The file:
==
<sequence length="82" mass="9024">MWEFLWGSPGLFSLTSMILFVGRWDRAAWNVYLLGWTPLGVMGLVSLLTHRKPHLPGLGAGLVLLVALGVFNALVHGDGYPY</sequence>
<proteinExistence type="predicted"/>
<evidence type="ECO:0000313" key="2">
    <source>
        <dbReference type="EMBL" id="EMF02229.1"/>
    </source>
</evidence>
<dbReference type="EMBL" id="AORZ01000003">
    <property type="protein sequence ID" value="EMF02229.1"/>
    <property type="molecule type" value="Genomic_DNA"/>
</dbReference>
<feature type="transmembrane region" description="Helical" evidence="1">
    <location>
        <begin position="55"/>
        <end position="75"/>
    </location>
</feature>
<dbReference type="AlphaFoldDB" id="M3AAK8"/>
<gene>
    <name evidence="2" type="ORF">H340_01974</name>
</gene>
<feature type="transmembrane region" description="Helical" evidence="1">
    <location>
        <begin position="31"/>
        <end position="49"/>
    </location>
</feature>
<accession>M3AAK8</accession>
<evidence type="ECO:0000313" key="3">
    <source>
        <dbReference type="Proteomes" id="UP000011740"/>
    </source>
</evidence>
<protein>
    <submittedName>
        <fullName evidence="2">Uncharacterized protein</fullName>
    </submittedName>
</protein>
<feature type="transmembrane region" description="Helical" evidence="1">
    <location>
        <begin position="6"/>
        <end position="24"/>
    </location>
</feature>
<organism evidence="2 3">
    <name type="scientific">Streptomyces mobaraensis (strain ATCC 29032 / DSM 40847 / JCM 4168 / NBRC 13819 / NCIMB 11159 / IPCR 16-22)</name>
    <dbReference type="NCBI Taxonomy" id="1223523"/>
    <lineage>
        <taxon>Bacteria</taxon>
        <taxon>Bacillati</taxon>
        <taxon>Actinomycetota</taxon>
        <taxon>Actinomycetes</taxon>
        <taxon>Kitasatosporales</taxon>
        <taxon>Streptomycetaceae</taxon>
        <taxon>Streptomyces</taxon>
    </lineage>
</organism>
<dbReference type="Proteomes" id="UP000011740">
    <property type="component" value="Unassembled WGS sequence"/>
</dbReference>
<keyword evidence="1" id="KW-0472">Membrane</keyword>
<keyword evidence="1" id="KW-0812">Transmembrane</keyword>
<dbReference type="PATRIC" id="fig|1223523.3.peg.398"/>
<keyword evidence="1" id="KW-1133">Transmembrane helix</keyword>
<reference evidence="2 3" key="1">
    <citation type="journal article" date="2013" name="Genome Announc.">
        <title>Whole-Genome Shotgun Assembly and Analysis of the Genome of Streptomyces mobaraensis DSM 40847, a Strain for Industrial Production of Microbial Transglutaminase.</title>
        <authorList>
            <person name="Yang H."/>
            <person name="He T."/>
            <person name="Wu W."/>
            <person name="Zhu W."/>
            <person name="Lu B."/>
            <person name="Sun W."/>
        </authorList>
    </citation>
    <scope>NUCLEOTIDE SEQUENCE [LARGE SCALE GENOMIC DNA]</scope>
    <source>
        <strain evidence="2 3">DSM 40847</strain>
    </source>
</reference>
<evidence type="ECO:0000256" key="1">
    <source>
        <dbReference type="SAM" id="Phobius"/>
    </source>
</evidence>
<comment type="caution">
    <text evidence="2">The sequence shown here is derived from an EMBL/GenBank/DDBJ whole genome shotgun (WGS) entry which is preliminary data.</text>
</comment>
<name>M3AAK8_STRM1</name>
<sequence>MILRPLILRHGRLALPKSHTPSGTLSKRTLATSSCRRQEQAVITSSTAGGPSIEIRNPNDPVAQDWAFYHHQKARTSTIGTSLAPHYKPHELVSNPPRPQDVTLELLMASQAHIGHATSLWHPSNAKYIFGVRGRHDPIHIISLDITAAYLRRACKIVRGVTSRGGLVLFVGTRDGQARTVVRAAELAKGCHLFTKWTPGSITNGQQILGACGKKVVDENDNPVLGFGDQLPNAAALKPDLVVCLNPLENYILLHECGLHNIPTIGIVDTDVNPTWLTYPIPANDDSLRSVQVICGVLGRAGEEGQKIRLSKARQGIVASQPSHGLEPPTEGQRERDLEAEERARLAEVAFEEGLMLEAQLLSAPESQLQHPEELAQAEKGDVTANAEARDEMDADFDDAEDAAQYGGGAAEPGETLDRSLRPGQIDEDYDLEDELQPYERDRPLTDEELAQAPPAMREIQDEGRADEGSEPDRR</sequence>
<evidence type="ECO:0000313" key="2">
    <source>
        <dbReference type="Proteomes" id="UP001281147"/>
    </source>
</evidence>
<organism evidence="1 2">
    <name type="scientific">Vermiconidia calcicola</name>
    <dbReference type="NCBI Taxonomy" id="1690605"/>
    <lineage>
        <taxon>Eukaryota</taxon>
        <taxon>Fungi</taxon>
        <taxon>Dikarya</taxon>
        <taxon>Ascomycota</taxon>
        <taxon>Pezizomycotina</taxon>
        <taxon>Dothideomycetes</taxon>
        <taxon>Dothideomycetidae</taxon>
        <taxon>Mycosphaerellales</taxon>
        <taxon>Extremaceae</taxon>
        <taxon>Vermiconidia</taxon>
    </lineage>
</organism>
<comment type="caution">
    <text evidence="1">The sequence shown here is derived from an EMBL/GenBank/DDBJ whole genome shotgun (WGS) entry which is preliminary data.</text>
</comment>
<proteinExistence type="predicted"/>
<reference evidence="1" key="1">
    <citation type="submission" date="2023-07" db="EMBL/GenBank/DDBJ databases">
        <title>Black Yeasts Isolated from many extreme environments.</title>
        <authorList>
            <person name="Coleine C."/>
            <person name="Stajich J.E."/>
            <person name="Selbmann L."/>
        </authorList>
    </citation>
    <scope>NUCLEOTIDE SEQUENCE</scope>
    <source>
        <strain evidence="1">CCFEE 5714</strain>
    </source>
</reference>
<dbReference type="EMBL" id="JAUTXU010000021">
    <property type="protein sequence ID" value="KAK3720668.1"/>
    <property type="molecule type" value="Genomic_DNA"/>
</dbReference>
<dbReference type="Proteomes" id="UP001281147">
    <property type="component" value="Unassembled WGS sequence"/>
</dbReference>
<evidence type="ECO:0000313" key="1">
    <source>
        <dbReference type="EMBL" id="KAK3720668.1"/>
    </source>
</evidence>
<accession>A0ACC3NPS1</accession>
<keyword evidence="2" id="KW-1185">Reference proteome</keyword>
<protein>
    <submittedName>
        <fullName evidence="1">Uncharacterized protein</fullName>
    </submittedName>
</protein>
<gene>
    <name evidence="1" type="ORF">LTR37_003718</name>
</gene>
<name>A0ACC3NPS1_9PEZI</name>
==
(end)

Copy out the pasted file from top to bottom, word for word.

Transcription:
<sequence length="82" mass="9024">MWEFLWGSPGLFSLTSMILFVGRWDRAAWNVYLLGWTPLGVMGLVSLLTHRKPHLPGLGAGLVLLVALGVFNALVHGDGYPY</sequence>
<proteinExistence type="predicted"/>
<evidence type="ECO:0000313" key="2">
    <source>
        <dbReference type="EMBL" id="EMF02229.1"/>
    </source>
</evidence>
<dbReference type="EMBL" id="AORZ01000003">
    <property type="protein sequence ID" value="EMF02229.1"/>
    <property type="molecule type" value="Genomic_DNA"/>
</dbReference>
<feature type="transmembrane region" description="Helical" evidence="1">
    <location>
        <begin position="55"/>
        <end position="75"/>
    </location>
</feature>
<dbReference type="AlphaFoldDB" id="M3AAK8"/>
<gene>
    <name evidence="2" type="ORF">H340_01974</name>
</gene>
<feature type="transmembrane region" description="Helical" evidence="1">
    <location>
        <begin position="31"/>
        <end position="49"/>
    </location>
</feature>
<accession>M3AAK8</accession>
<evidence type="ECO:0000313" key="3">
    <source>
        <dbReference type="Proteomes" id="UP000011740"/>
    </source>
</evidence>
<protein>
    <submittedName>
        <fullName evidence="2">Uncharacterized protein</fullName>
    </submittedName>
</protein>
<feature type="transmembrane region" description="Helical" evidence="1">
    <location>
        <begin position="6"/>
        <end position="24"/>
    </location>
</feature>
<organism evidence="2 3">
    <name type="scientific">Streptomyces mobaraensis (strain ATCC 29032 / DSM 40847 / JCM 4168 / NBRC 13819 / NCIMB 11159 / IPCR 16-22)</name>
    <dbReference type="NCBI Taxonomy" id="1223523"/>
    <lineage>
        <taxon>Bacteria</taxon>
        <taxon>Bacillati</taxon>
        <taxon>Actinomycetota</taxon>
        <taxon>Actinomycetes</taxon>
        <taxon>Kitasatosporales</taxon>
        <taxon>Streptomycetaceae</taxon>
        <taxon>Streptomyces</taxon>
    </lineage>
</organism>
<dbReference type="Proteomes" id="UP000011740">
    <property type="component" value="Unassembled WGS sequence"/>
</dbReference>
<keyword evidence="1" id="KW-0472">Membrane</keyword>
<keyword evidence="1" id="KW-0812">Transmembrane</keyword>
<dbReference type="PATRIC" id="fig|1223523.3.peg.398"/>
<keyword evidence="1" id="KW-1133">Transmembrane helix</keyword>
<reference evidence="2 3" key="1">
    <citation type="journal article" date="2013" name="Genome Announc.">
        <title>Whole-Genome Shotgun Assembly and Analysis of the Genome of Streptomyces mobaraensis DSM 40847, a Strain for Industrial Production of Microbial Transglutaminase.</title>
        <authorList>
            <person name="Yang H."/>
            <person name="He T."/>
            <person name="Wu W."/>
            <person name="Zhu W."/>
            <person name="Lu B."/>
            <person name="Sun W."/>
        </authorList>
    </citation>
    <scope>NUCLEOTIDE SEQUENCE [LARGE SCALE GENOMIC DNA]</scope>
    <source>
        <strain evidence="2 3">DSM 40847</strain>
    </source>
</reference>
<evidence type="ECO:0000256" key="1">
    <source>
        <dbReference type="SAM" id="Phobius"/>
    </source>
</evidence>
<comment type="caution">
    <text evidence="2">The sequence shown here is derived from an EMBL/GenBank/DDBJ whole genome shotgun (WGS) entry which is preliminary data.</text>
</comment>
<name>M3AAK8_STRM1</name>
<sequence>MILRPLILRHGRLALPKSHTPSGTLSKRTLATSSCRRQEQAVITSSTAGGPSIEIRNPNDPVAQDWAFYHHQKARTSTIGTSLAPHYKPHELVSNPPRPQDVTLELLMASQAHIGHATSLWHPSNAKYIFGVRGRHDPIHIISLDITAAYLRRACKIVRGVTSRGGLVLFVGTRDGQARTVVRAAELAKGCHLFTKWTPGSITNGQQILGACGKKVVDENDNPVLGFGDQLPNAAALKPDLVVCLNPLENYILLHECGLHNIPTIGIVDTDVNPTWLTYPIPANDDSLRSVQVICGVLGRAGEEGQKIRLSKARQGIVASQPSHGLEPPTEGQRERDLEAEERARLAEVAFEEGLMLEAQLLSAPESQLQHPEELAQAEKGDVTANAEARDEMDADFDDAEDAAQYGGGAAEPGETLDRSLRPGQIDEDYDLEDELQPYERDRPLTDEELAQAPPAMREIQDEGRADEGSEPDRR</sequence>
<evidence type="ECO:0000313" key="2">
    <source>
        <dbReference type="Proteomes" id="UP001281147"/>
    </source>
</evidence>
<organism evidence="1 2">
    <name type="scientific">Vermiconidia calcicola</name>
    <dbReference type="NCBI Taxonomy" id="1690605"/>
    <lineage>
        <taxon>Eukaryota</taxon>
        <taxon>Fungi</taxon>
        <taxon>Dikarya</taxon>
        <taxon>Ascomycota</taxon>
        <taxon>Pezizomycotina</taxon>
        <taxon>Dothideomycetes</taxon>
        <taxon>Dothideomycetidae</taxon>
        <taxon>Mycosphaerellales</taxon>
        <taxon>Extremaceae</taxon>
        <taxon>Vermiconidia</taxon>
    </lineage>
</organism>
<comment type="caution">
    <text evidence="1">The sequence shown here is derived from an EMBL/GenBank/DDBJ whole genome shotgun (WGS) entry which is preliminary data.</text>
</comment>
<proteinExistence type="predicted"/>
<reference evidence="1" key="1">
    <citation type="submission" date="2023-07" db="EMBL/GenBank/DDBJ databases">
        <title>Black Yeasts Isolated from many extreme environments.</title>
        <authorList>
            <person name="Coleine C."/>
            <person name="Stajich J.E."/>
            <person name="Selbmann L."/>
        </authorList>
    </citation>
    <scope>NUCLEOTIDE SEQUENCE</scope>
    <source>
        <strain evidence="1">CCFEE 5714</strain>
    </source>
</reference>
<dbReference type="EMBL" id="JAUTXU010000021">
    <property type="protein sequence ID" value="KAK3720668.1"/>
    <property type="molecule type" value="Genomic_DNA"/>
</dbReference>
<dbReference type="Proteomes" id="UP001281147">
    <property type="component" value="Unassembled WGS sequence"/>
</dbReference>
<evidence type="ECO:0000313" key="1">
    <source>
        <dbReference type="EMBL" id="KAK3720668.1"/>
    </source>
</evidence>
<accession>A0ACC3NPS1</accession>
<keyword evidence="2" id="KW-1185">Reference proteome</keyword>
<protein>
    <submittedName>
        <fullName evidence="1">Uncharacterized protein</fullName>
    </submittedName>
</protein>
<gene>
    <name evidence="1" type="ORF">LTR37_003718</name>
</gene>
<name>A0ACC3NPS1_9PEZI</name>